When it came to dishing out the gongs at last years UK festival awards, a new beast from Europe’s east rose to grab the crown of Best European Festival, firmly cementing Exit Festival’s rising status as a genuine star of the worldwide circuit.
Started in 2000 by 3 Novi Sad students ( Bojan Boskevic, Dusan Kovacevic and Ivan Milivoiev ) on a small piece of wooded land on the banks of the River Danube, which now houses the festival campsite. Exit started out officially as a free celebration of music, art and culture – unofficially, political discussion and debate also allowed the youth of Serbia to express opposition to imposed nationalism, xenophobia, censorship and repression of the Milosevic regime of the time. On the 100th day of the festival a ‘Get Up and Vote Party’ closed the inaugural Exit. The next day the elections saw the downfall of Milosevic.
In 2001, Exit relocated across the Danube into the grounds of Novi Sad’s most famous landmark, the imposing and beautiful Petrovardin Fortress. And within these walls Exit would grow into the beast it is now. That year it was a more drawn out 9-day celebration of new found freedom visited by 200,000 jubilant Serbs. Today it has been refined into a meaty 4-day affair across 27 stages, around 10 of them being really significant, mainly showcasing a mix of international and local rock, hip hop, electro, dance, roots, reggae and world music.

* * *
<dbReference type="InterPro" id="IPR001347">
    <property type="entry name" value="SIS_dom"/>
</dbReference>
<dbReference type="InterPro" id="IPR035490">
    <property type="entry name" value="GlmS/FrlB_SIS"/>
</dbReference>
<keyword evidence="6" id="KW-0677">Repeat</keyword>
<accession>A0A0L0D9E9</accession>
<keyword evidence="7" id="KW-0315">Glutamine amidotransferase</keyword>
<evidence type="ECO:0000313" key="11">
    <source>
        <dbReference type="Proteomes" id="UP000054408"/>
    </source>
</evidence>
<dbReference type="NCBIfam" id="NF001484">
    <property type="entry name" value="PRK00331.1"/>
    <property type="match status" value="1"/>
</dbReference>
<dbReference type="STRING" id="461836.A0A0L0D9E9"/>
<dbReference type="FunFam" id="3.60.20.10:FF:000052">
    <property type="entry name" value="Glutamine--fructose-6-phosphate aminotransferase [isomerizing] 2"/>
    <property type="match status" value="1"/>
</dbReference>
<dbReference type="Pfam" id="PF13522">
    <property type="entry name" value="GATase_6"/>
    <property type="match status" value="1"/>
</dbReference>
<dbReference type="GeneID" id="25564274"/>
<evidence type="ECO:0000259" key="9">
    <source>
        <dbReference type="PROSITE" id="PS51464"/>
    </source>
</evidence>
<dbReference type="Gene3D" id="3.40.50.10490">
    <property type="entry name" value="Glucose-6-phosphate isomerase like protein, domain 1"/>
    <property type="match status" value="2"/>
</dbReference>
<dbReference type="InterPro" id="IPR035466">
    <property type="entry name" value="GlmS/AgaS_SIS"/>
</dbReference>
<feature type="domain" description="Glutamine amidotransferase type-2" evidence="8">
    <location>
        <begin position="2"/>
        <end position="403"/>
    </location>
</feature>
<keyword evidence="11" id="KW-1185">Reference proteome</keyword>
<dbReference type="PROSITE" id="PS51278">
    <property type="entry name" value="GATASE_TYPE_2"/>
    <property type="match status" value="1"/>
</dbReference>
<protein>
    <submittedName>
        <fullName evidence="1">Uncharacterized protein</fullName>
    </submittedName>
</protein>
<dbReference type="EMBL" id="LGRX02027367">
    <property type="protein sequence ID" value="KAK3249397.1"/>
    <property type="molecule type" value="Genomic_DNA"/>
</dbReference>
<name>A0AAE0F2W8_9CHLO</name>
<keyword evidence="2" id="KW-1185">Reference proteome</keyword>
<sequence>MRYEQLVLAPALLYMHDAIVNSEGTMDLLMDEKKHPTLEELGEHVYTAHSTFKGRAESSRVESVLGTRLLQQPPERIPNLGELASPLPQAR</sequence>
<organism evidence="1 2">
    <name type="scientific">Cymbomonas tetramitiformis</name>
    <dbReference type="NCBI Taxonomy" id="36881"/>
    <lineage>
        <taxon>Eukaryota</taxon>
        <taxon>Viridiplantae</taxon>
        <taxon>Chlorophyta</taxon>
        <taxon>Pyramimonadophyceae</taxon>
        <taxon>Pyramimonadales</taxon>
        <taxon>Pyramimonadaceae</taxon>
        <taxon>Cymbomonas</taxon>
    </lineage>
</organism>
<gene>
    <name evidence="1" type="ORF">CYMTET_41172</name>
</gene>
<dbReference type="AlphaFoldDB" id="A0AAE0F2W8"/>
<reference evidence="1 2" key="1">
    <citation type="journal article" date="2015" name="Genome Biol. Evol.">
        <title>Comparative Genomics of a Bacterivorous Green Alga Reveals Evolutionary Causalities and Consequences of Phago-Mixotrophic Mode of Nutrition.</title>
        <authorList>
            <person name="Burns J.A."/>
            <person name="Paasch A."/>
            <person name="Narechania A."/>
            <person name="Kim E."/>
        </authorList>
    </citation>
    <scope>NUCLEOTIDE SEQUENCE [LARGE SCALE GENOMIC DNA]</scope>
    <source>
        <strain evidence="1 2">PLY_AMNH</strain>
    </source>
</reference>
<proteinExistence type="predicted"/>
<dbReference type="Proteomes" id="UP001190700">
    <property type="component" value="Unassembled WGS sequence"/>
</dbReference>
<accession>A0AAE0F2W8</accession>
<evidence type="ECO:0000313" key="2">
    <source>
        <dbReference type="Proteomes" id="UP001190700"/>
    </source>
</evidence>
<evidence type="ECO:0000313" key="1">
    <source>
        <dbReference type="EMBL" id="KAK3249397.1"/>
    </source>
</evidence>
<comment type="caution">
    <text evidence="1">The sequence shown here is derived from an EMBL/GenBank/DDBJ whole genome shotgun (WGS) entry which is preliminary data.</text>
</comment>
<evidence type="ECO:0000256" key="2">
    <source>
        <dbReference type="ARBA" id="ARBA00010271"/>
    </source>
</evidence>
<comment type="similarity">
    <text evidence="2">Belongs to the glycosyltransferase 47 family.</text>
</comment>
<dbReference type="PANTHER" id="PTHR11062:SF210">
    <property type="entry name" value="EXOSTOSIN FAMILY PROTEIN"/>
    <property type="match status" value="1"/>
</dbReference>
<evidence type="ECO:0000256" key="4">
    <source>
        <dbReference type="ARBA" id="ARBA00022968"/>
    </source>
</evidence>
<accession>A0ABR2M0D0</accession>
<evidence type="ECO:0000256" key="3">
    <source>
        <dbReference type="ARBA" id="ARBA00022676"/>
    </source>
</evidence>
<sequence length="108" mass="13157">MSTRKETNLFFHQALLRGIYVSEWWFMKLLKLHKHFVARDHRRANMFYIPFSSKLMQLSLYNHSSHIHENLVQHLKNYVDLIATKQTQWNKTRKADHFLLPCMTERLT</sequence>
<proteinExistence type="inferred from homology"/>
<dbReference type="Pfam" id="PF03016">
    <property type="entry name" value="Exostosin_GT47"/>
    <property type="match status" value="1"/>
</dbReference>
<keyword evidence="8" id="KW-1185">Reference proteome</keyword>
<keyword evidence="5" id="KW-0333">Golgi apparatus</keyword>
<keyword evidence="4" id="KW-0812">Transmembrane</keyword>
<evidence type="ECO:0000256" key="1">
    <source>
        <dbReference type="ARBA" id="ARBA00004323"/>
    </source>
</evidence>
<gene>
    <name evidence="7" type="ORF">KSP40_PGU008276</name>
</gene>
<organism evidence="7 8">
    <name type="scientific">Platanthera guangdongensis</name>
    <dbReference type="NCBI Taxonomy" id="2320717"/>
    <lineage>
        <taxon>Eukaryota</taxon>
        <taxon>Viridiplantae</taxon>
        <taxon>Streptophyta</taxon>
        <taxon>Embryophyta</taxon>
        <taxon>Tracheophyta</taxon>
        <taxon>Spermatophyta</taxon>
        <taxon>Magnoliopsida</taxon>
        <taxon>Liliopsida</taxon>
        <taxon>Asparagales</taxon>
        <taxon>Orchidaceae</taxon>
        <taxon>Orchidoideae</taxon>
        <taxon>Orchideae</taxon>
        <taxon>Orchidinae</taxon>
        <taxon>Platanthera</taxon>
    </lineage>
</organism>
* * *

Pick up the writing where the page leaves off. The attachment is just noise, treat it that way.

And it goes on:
Where in the early years you had freedom, random abandon, disorganization, and a lax attitude to security, now you have an award winning monster, respected worldwide, and with that comes the need to organize, program, and police it accordingly. This is obviously not to the pleasing of everyone but with growth comes sacrifice, and Clash were present in 08 to see the festival for the first time ourselves, to dance like loonies at sunrise in their renowned dance arena and of course to judge the changes local culture and the event itself had gone through in the times since regime change.